1. Create a “One Sheet” for your book. You might need to do an online search to find out what this is, but it’s essential. And once you have designed it, you can email it or print it off and send it as part of your marketing strategy.

2. Use social media to let people know about your book, using at least two platforms: Facebook, Instagram, Snapchat, LinkedIn, Pinterest, Twitter, TikTok, YouTube, WeChat, Vero. There are new social media sites popping up all the time. Pick two or three, and use them to help people find out about you and your story.

3. Take advantage of a website that doubles as a blog. Every post should have a title, a category, and several tags. This is how people find you when searching for what they’re interested in. And being found is essential for authors. Your weekly blog post can be about a character, the plot, one of your themes, or even about you as the author. At times you should write about some of the research you did, or perhaps related issues that are important to you.

4. Enter your book into writing contests. It’s amazing the number of authors who got their start through a contest. By simply participating, you learn a lot and start to get some visibility. And if you win, you open yourself to greater notoriety and maybe even a publishing contract.

5. Provide a free pdf of your book to selected friends and family, and ask them to write an endorsement blurb or a review. Then, ask them to share their comments on their own social media. This has the potential of exponentially increasing the number of people who know about your book. They can also post the same write-up as an Amazon book review.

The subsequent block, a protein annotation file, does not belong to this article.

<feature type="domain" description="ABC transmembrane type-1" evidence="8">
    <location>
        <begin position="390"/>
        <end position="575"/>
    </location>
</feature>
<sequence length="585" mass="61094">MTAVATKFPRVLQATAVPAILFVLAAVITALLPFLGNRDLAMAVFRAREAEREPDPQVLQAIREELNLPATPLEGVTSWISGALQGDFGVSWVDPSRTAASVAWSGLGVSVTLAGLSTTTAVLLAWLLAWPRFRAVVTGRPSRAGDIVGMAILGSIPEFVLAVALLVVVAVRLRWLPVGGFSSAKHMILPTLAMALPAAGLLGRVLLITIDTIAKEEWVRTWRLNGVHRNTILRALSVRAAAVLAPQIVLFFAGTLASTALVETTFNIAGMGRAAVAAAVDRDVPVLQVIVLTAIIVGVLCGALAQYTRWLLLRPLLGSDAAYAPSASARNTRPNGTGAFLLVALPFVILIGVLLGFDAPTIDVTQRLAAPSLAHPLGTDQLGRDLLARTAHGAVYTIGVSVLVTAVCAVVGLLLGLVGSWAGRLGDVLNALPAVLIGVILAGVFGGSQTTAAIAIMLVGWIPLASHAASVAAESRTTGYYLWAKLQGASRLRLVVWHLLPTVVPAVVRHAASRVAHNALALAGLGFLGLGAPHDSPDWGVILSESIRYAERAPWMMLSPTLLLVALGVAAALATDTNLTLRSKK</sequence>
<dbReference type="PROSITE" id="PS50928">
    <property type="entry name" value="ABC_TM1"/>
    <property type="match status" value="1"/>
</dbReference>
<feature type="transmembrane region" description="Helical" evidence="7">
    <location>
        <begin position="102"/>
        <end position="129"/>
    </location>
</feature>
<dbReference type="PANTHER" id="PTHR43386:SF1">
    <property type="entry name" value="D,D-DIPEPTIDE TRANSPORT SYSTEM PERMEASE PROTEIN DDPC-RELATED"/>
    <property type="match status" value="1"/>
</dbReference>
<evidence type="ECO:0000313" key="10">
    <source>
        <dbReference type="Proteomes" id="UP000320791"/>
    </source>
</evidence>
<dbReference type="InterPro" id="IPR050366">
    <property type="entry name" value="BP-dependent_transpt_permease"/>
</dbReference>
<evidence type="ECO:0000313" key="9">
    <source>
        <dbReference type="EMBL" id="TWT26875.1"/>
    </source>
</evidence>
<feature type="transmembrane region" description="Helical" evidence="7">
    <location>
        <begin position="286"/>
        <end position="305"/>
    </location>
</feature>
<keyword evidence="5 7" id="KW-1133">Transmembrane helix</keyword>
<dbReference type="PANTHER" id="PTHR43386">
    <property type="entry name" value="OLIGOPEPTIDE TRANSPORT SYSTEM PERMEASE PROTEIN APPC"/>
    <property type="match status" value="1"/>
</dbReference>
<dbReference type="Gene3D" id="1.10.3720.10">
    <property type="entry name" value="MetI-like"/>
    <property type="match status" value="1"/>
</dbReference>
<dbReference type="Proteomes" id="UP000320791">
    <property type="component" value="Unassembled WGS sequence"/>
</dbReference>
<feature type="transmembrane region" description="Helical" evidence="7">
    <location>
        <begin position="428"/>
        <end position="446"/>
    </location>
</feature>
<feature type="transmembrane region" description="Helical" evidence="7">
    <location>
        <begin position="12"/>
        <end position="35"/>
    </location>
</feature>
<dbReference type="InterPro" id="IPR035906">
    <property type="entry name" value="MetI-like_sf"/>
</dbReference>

6. Visit local bookstores and libraries, offering to do a book reading or writing workshop. Ask if they are willing to carry your book. Many independent bookstores are glad to feature local authors.

7. Join a writers group. Not only can this help you improve your writing skills, but this increases your exposure to potential new readers, as well.

8. Write a monthly newsletter. This is an important way to build your platform, develop relationship with your readers, and keep people interested in what you write. Consider using a newsletter app such as TinyLetter, EmailOctopus, Benchmark, MailChimp, ActiveCampaign, or Constant Contact, to send emails and get signups with mobile apps. There are dozens of apps these days. Or, you can develop your own method using your email.

9. Advertise. This can be digital or in print magazines, and there’s a huge difference in what it costs. You can do Facebook ads yourself. Plus, there are a lot of firms who will do online advertising at a pretty reasonable cost.

10. Volunteer to speak at service clubs, libraries, bookstores, churches, businesses, conferences, schools or colleges, and other groups. Hey! You never know who might say yes to having a new author speak to their group in person.

11. Conduct a webinar, or plan a live Facebook session where you discuss your book.

12. Create some videos to post in YouTube or on your website.

This is just a sampling of what you can do to get the word out about your book and about you as an author. Many writers simply don’t want to be involved in marketing. They just want to write. I understand that. Believe me, I do!

But the realities are, well, realities. And without adequate marketing, your beautiful, well-written book will sit there on the shelf or in someone’s online catalogue and never make it into people’s homes, ebook readers, or eyes. And the potential income from book sales will never materialize.